The Knight in The Canterbury Tales has the highest social rank among the travelers. He is also the first to tell a tale when he draws the shortest straw. Geoffrey Chaucer decided that the Knight should have a cliche romantic tale about two dueling knights.
The Knight's story is a parody of the glorification of knighthood and the sterile romanticism popular during that period. For example, the Knight's story of a love triangle is somewhat similar to the King Arthur tales, specifically the affair between Sir Lancelot and Guinevere.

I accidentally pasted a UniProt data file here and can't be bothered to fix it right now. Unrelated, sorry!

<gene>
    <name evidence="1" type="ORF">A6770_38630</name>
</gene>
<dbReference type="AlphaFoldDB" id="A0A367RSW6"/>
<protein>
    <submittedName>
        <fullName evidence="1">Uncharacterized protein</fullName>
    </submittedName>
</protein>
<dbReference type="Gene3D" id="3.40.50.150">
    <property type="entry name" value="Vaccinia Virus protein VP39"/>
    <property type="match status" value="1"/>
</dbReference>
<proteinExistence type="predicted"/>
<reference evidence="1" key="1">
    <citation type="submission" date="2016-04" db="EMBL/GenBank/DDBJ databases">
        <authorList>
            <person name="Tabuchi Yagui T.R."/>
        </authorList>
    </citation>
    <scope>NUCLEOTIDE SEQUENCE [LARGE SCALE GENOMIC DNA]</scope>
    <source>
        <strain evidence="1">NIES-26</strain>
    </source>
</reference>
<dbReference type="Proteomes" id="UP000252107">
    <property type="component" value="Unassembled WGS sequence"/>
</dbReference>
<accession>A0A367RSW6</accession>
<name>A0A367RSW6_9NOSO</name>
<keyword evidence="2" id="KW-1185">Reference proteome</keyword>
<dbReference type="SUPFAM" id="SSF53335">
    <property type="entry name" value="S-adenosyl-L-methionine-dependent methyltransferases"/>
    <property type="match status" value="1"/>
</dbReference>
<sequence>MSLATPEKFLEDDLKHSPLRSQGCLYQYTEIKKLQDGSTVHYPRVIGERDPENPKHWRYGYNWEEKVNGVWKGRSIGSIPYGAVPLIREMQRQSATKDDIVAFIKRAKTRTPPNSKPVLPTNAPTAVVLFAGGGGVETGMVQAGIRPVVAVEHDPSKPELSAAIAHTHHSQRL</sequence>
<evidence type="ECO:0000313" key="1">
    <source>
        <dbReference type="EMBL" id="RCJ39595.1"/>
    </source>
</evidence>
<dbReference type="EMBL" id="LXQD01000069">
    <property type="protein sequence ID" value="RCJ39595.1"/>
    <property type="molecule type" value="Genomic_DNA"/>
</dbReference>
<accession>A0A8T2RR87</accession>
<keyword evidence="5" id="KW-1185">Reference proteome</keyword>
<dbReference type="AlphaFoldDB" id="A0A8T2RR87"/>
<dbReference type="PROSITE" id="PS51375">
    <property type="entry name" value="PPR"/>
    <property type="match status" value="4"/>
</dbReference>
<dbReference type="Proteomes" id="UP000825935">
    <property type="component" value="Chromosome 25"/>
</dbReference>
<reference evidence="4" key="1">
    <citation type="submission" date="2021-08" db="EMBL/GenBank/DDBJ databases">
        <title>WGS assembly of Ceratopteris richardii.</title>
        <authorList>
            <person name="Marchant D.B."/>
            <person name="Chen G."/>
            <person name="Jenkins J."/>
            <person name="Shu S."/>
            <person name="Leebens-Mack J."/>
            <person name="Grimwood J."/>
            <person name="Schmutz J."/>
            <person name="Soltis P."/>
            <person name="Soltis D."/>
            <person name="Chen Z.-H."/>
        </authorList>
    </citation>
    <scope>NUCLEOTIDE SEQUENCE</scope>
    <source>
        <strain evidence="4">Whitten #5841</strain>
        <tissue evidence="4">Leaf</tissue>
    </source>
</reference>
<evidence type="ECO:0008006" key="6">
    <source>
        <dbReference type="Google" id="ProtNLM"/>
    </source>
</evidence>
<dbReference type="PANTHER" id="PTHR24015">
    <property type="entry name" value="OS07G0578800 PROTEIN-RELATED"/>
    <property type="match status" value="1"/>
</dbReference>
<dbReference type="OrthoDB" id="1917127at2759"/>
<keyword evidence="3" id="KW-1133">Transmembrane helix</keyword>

Based on the tale that the Knight told the group, it is apparent that the Knight values what he believes to be poetic justice, or the victory of righteousness over victory of the sword. This conclusion is evident in the fact that the Knight chose to reward Arcite in the tale and made him look like the true heroic knight when the victor of the competition, Palamon, dies in an accident.
From the conclusion of the story, it can be assumed that the Knight believed Arcite's love for Emily is purer, and that fate will always favor what is genuine love. The travelers universally applaud the story, which shows they, too, value the same thing the Knight values.